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  • Valuing Nature


This article presents the results of a survey, of executives working for private companies and consultancies, on the trends and future challenges of the Natural Capital Accounting approach.

Original published on Sustainable Brands

Natural Capital Accounting (NCA) is an emerging methodology in the private sector, aimed at measuring the dependency and impact of companies on natural systems. NCA helps in quantifying the value of usually intangible assets from nature (such as water, pollination, etc.). NCA allows mitigating risks but also identifies opportunities to reduce costs, innovate and become more resilient.

Despite being a praised concept, the approach still faces challenges at its early development stage. This is the reason why we interviewed more than 30 executives, of which two thirds are working for private companies – including Natura, Nestle, Olam, Holcim, Engie, AkzoNobel, DuPont Nutrition, Kering and Cementos Argos - and the remaining third for consultancies, to identify trends and future development needs for the Natural Capital Accounting approach. While all interviewees have a basic understanding of NCA, two thirds have used this method in projects. Of the latter group, most have applied it at a corporate level, covering supply chains in particular, and at a site level.

Now – The observation round

For those having applied NCA, their company’s executive board was often cited as the driver for exploring this approach, as well as the department in charge of sustainability. External drivers do not currently seem to be present. The stated objectives of those studies were mostly exploratory, to support corporate strategy, but also for risk identification and mitigation (physical as well as reputational and other risks). It is not yet used as a tool for cost savings, brand reputation and market access, although some companies already use it for this purpose, in particular early adopters. It goes without doubt that NCA could fulfill many more applications in the future.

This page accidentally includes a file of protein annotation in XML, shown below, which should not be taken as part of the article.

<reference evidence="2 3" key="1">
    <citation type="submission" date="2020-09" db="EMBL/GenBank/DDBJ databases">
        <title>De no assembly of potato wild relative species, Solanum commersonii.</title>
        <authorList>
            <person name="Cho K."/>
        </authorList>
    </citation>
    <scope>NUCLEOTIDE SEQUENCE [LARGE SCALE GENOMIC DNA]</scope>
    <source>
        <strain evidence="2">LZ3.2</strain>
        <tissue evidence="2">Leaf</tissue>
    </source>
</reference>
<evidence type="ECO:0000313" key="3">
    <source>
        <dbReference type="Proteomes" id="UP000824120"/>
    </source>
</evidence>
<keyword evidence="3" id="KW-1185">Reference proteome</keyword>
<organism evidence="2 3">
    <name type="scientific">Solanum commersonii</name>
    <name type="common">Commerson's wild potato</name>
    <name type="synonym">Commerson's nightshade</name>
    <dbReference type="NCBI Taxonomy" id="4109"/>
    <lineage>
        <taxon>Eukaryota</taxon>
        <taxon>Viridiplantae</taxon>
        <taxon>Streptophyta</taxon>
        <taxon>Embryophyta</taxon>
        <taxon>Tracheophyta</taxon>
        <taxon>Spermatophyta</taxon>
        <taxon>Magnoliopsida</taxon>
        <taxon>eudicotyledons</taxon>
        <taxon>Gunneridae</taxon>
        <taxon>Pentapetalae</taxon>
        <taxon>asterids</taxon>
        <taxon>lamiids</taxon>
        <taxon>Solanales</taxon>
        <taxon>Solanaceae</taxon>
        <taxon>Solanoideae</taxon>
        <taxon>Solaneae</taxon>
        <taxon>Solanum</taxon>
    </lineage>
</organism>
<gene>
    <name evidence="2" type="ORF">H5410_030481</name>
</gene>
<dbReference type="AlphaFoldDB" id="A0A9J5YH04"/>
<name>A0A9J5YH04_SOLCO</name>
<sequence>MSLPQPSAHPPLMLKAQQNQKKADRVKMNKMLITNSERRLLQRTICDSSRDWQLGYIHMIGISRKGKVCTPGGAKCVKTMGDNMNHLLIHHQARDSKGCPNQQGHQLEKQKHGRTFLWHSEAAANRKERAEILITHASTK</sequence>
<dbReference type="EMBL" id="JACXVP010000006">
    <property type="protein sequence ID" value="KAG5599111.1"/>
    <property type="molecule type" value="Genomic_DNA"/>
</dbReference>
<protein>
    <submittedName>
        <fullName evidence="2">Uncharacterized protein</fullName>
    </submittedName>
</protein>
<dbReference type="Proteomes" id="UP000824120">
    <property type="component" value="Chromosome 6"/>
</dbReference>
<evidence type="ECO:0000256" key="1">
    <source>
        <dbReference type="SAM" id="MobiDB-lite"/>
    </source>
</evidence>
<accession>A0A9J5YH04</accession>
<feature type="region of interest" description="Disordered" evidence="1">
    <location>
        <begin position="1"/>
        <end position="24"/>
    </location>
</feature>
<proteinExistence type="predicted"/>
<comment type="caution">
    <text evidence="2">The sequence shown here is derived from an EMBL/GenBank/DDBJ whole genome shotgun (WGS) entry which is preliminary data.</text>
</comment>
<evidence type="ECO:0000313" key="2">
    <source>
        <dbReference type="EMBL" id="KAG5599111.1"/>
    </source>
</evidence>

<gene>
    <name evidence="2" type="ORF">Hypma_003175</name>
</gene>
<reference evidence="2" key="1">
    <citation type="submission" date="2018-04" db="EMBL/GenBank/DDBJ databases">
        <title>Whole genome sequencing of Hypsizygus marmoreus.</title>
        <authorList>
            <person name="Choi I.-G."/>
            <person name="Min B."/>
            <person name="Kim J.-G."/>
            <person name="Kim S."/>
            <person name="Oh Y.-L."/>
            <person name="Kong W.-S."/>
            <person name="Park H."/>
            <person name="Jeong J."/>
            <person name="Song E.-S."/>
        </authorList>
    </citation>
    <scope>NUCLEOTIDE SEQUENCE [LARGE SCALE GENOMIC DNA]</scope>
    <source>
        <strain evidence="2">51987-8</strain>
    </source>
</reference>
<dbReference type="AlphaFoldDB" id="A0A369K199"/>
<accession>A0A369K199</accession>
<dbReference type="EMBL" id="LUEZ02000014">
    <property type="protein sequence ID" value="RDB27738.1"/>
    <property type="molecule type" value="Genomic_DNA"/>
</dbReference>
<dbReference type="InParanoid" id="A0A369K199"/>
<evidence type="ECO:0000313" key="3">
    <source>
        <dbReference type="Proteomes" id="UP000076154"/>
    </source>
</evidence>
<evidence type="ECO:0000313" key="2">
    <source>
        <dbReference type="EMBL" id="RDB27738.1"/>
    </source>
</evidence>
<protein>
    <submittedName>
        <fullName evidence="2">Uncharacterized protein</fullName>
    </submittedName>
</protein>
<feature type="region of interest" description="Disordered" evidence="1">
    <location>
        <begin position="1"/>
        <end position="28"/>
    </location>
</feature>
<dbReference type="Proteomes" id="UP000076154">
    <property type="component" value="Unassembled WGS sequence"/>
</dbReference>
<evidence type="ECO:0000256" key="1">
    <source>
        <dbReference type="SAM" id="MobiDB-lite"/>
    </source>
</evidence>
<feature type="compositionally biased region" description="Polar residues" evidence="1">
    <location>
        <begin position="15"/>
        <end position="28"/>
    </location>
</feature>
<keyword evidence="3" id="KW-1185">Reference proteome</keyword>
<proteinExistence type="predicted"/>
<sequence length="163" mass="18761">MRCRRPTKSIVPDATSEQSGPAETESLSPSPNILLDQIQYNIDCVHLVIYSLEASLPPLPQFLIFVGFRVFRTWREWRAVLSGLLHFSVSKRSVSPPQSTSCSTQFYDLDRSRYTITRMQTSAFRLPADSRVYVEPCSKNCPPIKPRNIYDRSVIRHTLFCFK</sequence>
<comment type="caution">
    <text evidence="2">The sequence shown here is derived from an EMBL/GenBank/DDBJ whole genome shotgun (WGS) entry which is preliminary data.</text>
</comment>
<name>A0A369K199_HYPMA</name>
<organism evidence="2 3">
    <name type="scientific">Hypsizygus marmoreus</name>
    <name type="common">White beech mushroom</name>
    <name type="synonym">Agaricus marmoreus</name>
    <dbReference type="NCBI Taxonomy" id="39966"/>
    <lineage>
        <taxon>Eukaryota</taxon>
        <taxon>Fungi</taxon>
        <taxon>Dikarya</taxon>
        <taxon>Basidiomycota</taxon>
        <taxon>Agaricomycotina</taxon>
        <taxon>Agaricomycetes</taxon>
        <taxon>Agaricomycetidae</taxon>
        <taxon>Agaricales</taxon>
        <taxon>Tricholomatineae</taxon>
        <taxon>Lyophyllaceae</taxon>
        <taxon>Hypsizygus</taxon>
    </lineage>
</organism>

The future – Finding its place outside the sustainability department

Very few interviewees have doubts about the future of NCA; most respondents see it as a key resource for company management, although complementary to existing tools used by sustainability managers. Businesses needs metrics for management, in particular to prioritize investments based on ROI calculations and for current risk assessment approaches. NCA, with its easily communicable financial results, is easier to integrate into existing financial metrics than other sustainability metrics, such as CO2 or water use, for example. However, it still needs to find its place in companies’ toolkits, even though sustainability executives seem convinced it will become mainstream.

Show me the business case

When evoking the future development needs of NCA, standardization work is seen as critical by almost all interviewees. The Natural Capital Coalition is currently addressing this point. However, according to the private sector, the next big priority is to strengthen the business case of NCA. It seems that there is a clear need to prove the concept and its business value. Companies and in particular sustainability executives can grasp the concept of this approach pretty easily and can imagine its value, however the gap between the theory and practice still remains. Andrew Prosser, from Capitalactiv, states: “Something that may have a strong logic for sustainability practitioners is still a long way from making sense to most other people in the business."